In this context, equity refers to the shares issued by a company. The stakeholders of these shares are called equity shareholders. Under equity valuation, residual income represents the surplus-value to shareholders after the equity costs, their debts and liabilities have been compensated. Residual income is calculated as net income minus the charge for the cost of capital. The charge is known as the equity charge and is calculated as the value of equity capital multiplied by the cost of equity or the required rate of return on equity. [5]

The calculation of Residual Income is as follows:

RI = Net Income – Equity Charge [6]

Corporate Finance

What is the meaning of Corporate Finance?

Corporate finance is the department of finance that deals with how corporations manage funding sources, capital structuring, and investment decisions. Corporate finance is primarily concerned with boosting shareholder value through long and short-term financial planning and the execution of various strategies. Corporate finance activities vary from capital investment decisions to investment banking.[7]

Residual Income in Corporate Finance:

In a corporate setting, residual income is defined as the amount of remaining operating profit after paying all costs of capital used to generate the revenues. It is also considered the company's net operating income. Residual income is typically used to assess the performance of the capital investment, team, department, or business unit. [8] Estimating the residual income allows companies to distribute resources amongst investments in a more efficient manner. When there is a positive RI, it means the company surpassed its minimal rate of return. On the contrary, a negative RI means it failed to meet the expected rate of return.[9]

The calculation of residual income is as follows:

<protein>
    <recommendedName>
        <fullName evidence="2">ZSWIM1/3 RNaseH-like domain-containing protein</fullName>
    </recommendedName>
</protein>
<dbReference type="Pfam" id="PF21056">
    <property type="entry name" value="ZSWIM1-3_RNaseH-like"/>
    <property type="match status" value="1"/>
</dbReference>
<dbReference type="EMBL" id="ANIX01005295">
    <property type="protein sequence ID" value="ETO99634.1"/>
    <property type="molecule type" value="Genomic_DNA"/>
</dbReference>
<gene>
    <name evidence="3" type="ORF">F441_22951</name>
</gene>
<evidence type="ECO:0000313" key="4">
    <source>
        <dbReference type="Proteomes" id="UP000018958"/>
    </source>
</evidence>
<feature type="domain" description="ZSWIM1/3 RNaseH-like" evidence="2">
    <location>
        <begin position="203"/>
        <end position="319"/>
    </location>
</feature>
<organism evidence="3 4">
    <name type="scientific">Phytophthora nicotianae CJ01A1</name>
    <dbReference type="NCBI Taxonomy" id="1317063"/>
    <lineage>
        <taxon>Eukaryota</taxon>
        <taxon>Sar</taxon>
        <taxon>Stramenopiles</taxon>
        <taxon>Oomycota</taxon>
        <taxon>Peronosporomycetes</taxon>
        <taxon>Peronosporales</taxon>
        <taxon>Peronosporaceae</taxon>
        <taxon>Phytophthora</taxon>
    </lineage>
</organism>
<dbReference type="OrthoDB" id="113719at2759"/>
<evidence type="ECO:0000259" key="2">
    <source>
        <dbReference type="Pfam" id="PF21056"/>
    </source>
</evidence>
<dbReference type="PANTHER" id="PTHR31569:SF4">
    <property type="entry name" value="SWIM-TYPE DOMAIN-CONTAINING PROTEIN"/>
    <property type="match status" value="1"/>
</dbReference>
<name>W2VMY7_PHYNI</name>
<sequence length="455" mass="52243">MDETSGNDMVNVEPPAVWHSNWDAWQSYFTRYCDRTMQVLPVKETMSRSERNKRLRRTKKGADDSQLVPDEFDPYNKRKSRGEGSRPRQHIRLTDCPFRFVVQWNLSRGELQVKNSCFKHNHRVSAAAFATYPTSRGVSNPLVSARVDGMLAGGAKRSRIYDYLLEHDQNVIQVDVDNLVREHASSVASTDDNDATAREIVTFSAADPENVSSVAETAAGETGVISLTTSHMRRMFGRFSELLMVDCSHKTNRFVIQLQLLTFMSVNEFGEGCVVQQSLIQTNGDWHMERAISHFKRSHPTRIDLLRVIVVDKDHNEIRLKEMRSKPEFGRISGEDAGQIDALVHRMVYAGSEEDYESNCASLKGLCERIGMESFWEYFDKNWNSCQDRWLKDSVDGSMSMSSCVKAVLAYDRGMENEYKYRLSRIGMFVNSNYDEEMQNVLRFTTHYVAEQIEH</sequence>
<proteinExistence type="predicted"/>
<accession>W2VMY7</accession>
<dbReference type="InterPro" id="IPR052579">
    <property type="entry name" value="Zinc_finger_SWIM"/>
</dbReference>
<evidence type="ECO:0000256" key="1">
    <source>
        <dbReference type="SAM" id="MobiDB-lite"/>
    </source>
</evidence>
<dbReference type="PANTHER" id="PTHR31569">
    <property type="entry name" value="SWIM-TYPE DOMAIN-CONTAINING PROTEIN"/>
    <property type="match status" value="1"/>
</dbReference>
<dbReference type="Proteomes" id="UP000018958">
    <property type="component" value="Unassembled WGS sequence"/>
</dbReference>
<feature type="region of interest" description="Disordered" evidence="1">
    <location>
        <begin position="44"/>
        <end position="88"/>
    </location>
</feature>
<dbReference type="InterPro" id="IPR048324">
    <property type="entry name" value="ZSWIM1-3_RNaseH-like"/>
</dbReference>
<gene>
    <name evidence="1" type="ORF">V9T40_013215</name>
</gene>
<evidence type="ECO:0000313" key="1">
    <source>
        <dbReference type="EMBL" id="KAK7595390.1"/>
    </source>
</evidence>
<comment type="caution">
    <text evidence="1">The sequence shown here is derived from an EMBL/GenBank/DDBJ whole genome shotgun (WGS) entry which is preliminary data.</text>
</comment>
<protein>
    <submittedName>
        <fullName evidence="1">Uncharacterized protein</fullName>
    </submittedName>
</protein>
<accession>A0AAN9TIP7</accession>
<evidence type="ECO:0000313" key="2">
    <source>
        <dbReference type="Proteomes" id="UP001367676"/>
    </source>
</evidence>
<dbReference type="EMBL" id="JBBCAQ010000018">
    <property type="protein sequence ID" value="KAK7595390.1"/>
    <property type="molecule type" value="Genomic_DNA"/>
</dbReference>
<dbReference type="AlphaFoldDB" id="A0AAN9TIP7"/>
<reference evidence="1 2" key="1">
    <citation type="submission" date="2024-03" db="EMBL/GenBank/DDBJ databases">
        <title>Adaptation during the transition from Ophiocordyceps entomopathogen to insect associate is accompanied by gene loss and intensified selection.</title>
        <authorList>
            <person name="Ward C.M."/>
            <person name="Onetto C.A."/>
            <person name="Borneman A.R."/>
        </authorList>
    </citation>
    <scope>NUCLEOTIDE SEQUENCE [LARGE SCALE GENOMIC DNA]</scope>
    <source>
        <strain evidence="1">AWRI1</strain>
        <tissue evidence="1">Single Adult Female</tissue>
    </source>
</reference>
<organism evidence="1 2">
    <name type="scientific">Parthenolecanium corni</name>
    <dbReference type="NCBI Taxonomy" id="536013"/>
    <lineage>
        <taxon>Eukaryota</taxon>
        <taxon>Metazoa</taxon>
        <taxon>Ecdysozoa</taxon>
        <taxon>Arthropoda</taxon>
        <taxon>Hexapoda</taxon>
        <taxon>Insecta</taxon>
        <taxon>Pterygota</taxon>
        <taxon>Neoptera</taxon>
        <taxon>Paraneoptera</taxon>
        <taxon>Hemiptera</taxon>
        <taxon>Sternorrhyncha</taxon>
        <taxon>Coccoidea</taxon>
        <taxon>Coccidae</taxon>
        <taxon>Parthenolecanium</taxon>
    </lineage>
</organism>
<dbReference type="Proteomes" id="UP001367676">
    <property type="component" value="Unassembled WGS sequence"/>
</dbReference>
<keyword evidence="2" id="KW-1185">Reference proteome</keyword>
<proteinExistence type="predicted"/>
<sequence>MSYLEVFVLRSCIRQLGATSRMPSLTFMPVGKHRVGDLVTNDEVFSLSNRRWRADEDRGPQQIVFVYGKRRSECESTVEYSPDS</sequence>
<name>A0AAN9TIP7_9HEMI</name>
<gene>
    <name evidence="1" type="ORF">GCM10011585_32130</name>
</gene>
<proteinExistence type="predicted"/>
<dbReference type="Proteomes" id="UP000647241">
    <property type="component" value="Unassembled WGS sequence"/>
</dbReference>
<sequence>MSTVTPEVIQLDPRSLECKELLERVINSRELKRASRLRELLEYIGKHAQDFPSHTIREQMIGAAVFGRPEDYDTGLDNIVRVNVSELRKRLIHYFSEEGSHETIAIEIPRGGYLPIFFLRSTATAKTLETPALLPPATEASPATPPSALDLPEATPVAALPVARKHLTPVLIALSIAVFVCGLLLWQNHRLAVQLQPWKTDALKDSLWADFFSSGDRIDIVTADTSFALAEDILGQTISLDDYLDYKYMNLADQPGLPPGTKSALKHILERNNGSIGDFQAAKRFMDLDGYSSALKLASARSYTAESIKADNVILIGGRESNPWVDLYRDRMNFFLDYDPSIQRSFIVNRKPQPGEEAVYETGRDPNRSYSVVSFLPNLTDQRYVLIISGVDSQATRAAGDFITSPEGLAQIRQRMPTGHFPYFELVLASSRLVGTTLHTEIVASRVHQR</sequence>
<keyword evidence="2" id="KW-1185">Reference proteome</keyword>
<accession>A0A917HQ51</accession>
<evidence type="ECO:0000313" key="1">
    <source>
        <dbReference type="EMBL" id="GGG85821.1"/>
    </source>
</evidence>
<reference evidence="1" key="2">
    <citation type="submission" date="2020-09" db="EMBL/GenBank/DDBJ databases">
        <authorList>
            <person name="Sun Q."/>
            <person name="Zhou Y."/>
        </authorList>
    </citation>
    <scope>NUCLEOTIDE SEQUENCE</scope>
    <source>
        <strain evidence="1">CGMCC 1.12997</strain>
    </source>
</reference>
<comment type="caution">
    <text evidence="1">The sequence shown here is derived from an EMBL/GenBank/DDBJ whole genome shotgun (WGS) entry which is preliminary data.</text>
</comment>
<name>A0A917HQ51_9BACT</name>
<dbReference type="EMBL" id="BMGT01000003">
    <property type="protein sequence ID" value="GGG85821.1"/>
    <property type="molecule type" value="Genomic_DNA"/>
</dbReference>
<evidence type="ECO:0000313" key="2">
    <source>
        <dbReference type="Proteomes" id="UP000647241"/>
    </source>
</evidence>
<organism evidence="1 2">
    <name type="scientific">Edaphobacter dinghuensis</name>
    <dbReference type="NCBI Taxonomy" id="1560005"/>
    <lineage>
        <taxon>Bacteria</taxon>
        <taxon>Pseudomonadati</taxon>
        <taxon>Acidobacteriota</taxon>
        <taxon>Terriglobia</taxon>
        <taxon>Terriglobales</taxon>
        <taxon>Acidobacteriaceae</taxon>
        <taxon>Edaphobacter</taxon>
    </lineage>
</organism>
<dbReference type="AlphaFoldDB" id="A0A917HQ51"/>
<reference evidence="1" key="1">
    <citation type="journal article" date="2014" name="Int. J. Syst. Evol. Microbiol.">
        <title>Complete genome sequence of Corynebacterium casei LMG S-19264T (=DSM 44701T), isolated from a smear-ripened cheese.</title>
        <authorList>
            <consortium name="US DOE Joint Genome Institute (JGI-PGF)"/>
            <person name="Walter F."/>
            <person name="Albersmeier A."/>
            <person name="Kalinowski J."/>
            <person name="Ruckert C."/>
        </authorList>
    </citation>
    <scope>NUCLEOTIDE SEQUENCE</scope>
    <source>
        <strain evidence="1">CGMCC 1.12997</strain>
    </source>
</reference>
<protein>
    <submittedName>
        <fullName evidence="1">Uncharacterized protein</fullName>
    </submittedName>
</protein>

Residual income = Operating income - (minimum required return x operating assets)[10]

Personal Finance

What is the meaning of personal finance?

Personal Finance deals with the income of the individual. Personal finance is a term that covers managing your money as well as saving and investing. It includes budgeting, banking, insurance, mortgages, investments, retirement planning, and tax and estate planning. It often refers to the entire industry that offers financial services to individuals and households and advises them about financial and investment opportunities.[11]

Residual Income in Personal Finance

Residual income is the level of income an individual has left after all personal debts and expenses are paid in personal finance. The level of income can be used to help figure out the creditworthiness of a potential borrower.[12]

The residual income of an individual is an important factor that banks and financial institutions undertake in determining whether the individual can avail loans. The higher the residual income of an individual, the higher are the chances of receiving a bank loan approval.


In conclusion, there are many types of residual income depending on the area of finance that is being dealt with. It includes personal, corporate, and equity valuation. Its standard method of assessing residual income varies, depending on its kind.




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1. Investopedia website referred:,required%20return%20x%20operating%20assets).




5. Corporate Finance Institute website:


6. CFA institute website: